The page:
Last August, my partner and I went to spend a week on the Southeast Alaskan coast in Hyder. The main purpose of the trip was to watch the bears fishing on salmon in Fish Creek and maybe if we are lucky enough have a glimpse of the coastal wolf. It took us almost two days to drive down there by the Stewart-Cassiar Highway from Whitehorse, including all the breaks along the way to capture some memories.
Silhouette of a Grizzly Bear catching a salmon at twilight. Canon EOS 5D MK II + Canon 500mm f/4 IS USM
Our week spent in Hyder (Alaska) and Stewart (British Columbia) was pretty good, we had a bit of cloud cover and sprinkles but not the usual rain of Southeast Alaska. A third of our time was consumed at the Fish Creek Wildlife Observation Site waiting for a bear to show up. The facilities in place are managed by the US Forest Service and consist of a long viewing deck overlooking a part of Fish Creek. Having the habit of usually be just by myself when out in the wild photographing the wildlife, there was no other choices than to be part of the crowd this time. So, not the best experience of my life, but at least now I know that I won’t go back there for bear watching. Finally, we didn’t see many bears, just four in five days, and most of them late in the evening when the light was gone. Fortunately, the sceneries of the surrounding area were fantastic, we enjoyed the rest of our time photographing the landscape, specially mountains and glaciers.
Grizzly Bear fishing on salmon at twilight. Canon EOS 5D MK II + Canon 500mm f/4 IS USM
Grizzly bear feasting on salmon. Canon EOS 5D MK II + Canon 500mm f/4 IS USM
Grizzly Bear shaking water off in the blue lagoon. Canon EOS 5D MK II + Canon 500mm f/4 IS USM
After some hours waiting on the site, we finally got the chance to see a coastal wolf visiting briefly the creek to fish on salmon before heading back into the coastal forest.
Coastal Wolf in Fish Creek. Canon EOS 5D MK II + Canon 500mm f/4 IS USM + Canon Extender 1.4x
I am pleased to announce that one of my image of a Yukon Black Wolf has just been nominated in the 2014 International Wildlife and Nature Photography Festival of Montier-en-Der (France). Final results of the photo competition will be announced next November during the festival.
See the results on the festival’s website: www.festiphoto-montier.org
The Fortymile Caribou Herd hasn’t been seen in its past stomping grounds of the Yukon Territory for decades. Seeing them this winter in the Tombstone Territorial Park was a very encouraging news for the herd. Historically, the Fortymile Caribou Herd is most noted for its extreme decline in numbers. The estimated herd numbers declined from about 260,000 caribou in the early 1920s to 6,000 in 1973. The herd now reaches about 50,000 members again and continues to expand into the Yukon.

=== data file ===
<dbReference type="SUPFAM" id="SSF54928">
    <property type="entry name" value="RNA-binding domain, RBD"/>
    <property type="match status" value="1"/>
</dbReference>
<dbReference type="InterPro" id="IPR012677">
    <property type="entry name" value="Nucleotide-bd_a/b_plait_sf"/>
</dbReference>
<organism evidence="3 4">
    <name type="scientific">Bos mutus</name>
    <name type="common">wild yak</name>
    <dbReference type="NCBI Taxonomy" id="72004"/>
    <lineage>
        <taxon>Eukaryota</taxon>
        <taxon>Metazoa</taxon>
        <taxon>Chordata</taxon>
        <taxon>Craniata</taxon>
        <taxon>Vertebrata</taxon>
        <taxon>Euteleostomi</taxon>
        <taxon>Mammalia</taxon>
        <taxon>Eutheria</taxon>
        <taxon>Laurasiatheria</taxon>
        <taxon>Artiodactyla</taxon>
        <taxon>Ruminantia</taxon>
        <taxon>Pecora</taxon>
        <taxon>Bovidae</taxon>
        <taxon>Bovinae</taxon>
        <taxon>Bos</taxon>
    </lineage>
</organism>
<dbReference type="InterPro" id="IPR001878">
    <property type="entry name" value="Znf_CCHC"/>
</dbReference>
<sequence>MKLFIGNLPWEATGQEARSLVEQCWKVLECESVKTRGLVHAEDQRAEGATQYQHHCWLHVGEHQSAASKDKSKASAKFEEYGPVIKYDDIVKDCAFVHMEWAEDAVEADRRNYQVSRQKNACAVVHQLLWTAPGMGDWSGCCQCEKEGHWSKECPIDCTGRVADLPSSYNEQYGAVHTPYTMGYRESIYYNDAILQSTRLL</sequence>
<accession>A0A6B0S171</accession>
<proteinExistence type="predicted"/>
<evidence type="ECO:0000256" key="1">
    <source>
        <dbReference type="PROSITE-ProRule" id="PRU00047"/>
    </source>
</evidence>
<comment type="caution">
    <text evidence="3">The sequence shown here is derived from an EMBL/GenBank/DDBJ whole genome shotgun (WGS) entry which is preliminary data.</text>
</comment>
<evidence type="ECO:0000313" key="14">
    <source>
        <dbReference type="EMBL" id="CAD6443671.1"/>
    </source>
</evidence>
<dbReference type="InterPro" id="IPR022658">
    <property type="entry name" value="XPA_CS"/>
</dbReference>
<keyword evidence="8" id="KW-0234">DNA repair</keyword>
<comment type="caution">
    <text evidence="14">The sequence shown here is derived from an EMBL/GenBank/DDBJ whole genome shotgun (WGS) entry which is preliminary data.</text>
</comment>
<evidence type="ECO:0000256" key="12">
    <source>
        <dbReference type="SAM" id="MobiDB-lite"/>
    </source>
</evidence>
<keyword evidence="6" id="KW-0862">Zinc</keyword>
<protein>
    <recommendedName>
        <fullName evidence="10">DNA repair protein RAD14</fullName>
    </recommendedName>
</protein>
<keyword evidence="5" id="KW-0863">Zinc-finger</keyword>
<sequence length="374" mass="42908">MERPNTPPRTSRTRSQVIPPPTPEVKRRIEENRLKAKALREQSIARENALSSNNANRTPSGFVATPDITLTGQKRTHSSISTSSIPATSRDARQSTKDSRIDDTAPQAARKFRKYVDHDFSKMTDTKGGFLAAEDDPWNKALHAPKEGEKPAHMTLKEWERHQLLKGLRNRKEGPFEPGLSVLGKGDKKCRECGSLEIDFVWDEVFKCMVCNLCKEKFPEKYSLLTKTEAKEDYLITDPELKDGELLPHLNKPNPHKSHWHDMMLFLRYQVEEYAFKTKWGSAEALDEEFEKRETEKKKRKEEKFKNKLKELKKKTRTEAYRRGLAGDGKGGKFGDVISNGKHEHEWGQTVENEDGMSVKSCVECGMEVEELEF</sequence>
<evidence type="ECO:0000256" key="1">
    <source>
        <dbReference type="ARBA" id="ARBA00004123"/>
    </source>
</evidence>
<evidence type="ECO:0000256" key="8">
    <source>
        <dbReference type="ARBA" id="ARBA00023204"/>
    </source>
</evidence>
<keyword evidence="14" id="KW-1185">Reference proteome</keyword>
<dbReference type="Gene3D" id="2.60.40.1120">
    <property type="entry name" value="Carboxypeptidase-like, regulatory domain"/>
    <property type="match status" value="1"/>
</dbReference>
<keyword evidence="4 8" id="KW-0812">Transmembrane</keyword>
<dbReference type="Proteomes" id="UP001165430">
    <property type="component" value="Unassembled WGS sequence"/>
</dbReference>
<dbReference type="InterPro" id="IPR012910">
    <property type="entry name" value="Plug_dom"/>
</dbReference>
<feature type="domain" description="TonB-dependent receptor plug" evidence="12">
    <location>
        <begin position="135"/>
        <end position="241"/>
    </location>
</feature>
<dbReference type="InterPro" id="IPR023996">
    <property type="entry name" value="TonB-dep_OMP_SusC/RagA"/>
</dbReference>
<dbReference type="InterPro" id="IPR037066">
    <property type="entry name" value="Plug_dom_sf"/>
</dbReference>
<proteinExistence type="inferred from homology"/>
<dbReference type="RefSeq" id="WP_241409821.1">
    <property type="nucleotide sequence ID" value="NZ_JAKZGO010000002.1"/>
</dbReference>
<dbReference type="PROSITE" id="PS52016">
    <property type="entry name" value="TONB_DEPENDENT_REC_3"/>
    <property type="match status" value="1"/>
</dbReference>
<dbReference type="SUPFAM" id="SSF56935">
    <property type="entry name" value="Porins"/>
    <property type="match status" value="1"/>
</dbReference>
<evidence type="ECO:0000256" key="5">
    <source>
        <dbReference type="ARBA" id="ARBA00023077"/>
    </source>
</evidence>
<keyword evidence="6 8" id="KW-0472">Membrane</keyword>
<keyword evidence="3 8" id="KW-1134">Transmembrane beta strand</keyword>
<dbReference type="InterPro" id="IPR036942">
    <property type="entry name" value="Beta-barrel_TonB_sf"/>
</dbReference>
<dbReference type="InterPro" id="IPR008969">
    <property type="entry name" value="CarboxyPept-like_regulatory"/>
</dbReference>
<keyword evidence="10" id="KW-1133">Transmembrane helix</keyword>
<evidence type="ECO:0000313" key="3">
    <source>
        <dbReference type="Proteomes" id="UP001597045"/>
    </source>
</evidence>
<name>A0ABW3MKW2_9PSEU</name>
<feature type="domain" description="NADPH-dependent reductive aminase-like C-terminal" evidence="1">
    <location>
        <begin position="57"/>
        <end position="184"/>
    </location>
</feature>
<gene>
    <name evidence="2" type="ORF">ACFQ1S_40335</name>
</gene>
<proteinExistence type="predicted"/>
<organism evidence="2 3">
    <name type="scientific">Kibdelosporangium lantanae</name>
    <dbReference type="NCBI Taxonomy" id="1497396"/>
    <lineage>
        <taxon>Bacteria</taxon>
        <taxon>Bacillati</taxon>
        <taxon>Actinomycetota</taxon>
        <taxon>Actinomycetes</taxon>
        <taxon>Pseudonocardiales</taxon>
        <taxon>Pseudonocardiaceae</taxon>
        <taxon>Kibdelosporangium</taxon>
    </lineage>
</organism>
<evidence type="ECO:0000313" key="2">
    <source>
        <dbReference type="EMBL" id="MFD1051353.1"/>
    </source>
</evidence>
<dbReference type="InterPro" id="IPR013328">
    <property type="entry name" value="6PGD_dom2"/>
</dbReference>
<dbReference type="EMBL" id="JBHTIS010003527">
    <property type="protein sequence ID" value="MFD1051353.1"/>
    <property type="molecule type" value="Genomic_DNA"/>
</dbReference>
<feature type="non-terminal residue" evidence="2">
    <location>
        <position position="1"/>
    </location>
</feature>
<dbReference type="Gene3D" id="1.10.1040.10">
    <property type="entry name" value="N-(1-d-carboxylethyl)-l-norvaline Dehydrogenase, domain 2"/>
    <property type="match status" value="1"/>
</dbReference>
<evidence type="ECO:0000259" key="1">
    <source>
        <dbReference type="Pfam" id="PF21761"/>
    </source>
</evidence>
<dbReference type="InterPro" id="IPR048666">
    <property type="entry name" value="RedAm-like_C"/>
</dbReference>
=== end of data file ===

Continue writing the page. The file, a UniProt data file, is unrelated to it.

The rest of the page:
Here are a selection of pictures of the Fortymile Caribou Herd grazing in the Tombstone Territorial Park from this past winter:
Forty Mile Caribou Herd grazing in the Tombstone Territorial Park
A scenic view of Tombstone Territorial Park in winter
A Barren-ground bull caribou walking ahead of the rest of the group in the subarctic tundra.
When caribou are moving along and one is alarmed, it rears up on its hind feet, whirls about, and dashes off. When a caribou does this, scent from the interdigital gland is deposited on the ground. Every caribou that comes to the spot will sniff the scent and then became excited and alarmed.
Barren-ground Caribou from the Forty Mile Herd
Forty Mile Caribou Herd in the Tombstone mountain range
Forty Mile Caribou Herd in the wide open valley of the Blackstone River
A young bull caribou walking on the blue ice of a frozen lake
Caribou in the sunset light
After almost 6 years in the Yukon, I encountered wolves only two or three times and always very far in the distance, without being able to capture these precious moments. Two weeks ago, I finally got my chance to photograph a beautiful Yukon Wolf for around 10 minutes and almost too close to take pictures with my 500mm lens! What a magical moment that was!
Yukon Black Wolf — Yukon Territory, Canada
The Yukon Wolf (Canis lupus pambasileus), also known as the Alaskan Wolf is a subspecies of the gray wolf. It’s among the few wolves in the world that still live in a natural ecosystem, that includes other large predators and prey species. Yukon wolves are the key predator controlling and keeping Yukon moose and caribou populations in check over the territory.
Yukon Black Wolf moving cautiously on the snow — Yukon Territory, Canada
Yukon Black Wolf — Yukon Territory, Canada
Last month I went canoeing with a friend the Eagle, Bell and Porcupine rivers from Eagle Plains to Old Crow in the Northern Yukon Territory. This was our first canoe trip in total autonomy in the remote wilderness and it went really well! We paddle 380km of rivers north of the Arctic Circle in 10 days. The principal goal of the expedition was to observe the fall migration of the Porcupine Caribou Herd, which is the 5th largest herd of migratory caribou in North America. The herd’s total home range is approximately 260,000 km2, between Kaktovik, Alaska to Aklavik, NWT to Dawson City, Yukon.
Bell River (Yukon Territory, Canada)
The expedition was a formative experience for both of us as we became part of the rivers that we paddled for a short time. That was also a success! After 7 days of paddling through the pristine wilderness of the Eagle and Bell rivers, we finally found hundreds of caribou on the banks of the Porcupine River.
Porcupine Caribou herd swimming across the Porcupine River during their annual fall migration in the Old Crow area in the northern Yukon.
To see more pictures of the caribou migration, please visit my Portfolio.